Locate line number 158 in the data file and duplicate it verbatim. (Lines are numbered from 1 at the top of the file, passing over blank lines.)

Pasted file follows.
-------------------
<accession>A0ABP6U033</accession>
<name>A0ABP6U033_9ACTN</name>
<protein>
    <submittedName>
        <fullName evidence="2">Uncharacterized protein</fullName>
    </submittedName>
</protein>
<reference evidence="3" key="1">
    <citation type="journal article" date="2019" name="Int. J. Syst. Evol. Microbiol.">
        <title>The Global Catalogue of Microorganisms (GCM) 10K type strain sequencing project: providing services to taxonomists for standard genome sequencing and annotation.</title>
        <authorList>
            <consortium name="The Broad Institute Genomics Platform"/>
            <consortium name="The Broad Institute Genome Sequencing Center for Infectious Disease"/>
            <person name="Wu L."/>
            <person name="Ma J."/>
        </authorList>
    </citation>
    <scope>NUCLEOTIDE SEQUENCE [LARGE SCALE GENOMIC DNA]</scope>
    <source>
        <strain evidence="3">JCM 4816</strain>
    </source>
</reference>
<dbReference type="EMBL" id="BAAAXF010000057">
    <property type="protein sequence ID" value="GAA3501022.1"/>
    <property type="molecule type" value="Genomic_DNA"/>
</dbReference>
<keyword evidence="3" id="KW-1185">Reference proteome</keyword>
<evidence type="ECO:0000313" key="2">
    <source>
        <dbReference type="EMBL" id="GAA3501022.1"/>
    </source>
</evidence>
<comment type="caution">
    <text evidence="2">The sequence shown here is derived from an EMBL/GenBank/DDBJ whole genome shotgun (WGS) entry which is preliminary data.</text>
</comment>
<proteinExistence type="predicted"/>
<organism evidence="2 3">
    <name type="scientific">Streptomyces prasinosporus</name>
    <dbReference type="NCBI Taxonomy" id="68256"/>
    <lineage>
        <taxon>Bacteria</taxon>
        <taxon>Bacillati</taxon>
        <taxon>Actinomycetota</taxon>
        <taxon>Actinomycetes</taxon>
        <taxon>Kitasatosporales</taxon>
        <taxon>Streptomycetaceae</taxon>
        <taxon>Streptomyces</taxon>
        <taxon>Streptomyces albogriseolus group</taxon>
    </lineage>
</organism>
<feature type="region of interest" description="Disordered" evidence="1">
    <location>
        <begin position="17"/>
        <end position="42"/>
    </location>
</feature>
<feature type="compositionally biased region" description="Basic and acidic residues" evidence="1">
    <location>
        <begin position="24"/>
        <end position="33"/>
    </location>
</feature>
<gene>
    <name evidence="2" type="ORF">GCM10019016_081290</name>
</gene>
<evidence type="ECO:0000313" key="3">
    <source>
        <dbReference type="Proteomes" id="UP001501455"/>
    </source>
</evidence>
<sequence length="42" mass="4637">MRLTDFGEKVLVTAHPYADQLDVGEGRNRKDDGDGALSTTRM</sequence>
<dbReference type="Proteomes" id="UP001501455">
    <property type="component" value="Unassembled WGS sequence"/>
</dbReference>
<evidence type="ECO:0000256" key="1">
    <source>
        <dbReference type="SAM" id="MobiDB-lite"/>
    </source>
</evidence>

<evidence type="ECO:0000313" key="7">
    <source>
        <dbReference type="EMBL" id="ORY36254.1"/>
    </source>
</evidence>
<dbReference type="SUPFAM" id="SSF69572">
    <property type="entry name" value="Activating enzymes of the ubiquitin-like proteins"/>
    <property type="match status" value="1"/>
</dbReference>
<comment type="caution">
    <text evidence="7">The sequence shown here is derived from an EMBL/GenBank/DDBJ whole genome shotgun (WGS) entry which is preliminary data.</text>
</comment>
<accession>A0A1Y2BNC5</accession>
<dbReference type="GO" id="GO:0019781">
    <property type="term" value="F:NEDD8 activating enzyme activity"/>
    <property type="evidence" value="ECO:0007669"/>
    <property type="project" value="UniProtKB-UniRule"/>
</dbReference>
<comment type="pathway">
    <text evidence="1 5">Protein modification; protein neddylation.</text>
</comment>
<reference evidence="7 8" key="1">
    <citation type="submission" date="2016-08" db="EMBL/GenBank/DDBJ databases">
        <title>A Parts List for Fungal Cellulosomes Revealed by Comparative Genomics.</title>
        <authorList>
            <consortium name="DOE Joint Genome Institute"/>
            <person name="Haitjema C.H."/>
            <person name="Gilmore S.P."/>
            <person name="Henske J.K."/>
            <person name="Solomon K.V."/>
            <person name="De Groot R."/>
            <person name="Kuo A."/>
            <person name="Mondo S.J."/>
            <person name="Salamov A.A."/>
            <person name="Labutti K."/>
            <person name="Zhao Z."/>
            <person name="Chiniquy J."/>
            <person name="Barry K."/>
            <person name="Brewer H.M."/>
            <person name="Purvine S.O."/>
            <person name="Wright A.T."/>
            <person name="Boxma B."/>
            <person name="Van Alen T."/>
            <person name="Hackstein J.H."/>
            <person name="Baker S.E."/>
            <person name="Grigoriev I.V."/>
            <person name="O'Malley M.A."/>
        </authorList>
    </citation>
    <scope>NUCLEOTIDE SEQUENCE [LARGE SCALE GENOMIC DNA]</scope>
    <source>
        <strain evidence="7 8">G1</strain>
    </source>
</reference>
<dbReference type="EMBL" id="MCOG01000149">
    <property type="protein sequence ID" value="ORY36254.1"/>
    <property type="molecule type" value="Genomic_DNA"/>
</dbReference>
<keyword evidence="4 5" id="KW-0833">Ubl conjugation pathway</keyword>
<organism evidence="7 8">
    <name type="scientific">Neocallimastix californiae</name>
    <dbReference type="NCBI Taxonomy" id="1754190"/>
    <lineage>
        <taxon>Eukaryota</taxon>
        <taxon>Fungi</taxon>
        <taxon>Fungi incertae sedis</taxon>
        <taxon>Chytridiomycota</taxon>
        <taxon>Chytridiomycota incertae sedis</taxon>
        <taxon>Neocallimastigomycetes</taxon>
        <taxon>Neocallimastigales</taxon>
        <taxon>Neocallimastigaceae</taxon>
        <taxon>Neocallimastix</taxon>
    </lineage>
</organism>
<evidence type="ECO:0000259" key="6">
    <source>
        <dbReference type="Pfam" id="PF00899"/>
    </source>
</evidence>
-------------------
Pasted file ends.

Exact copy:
</evidence>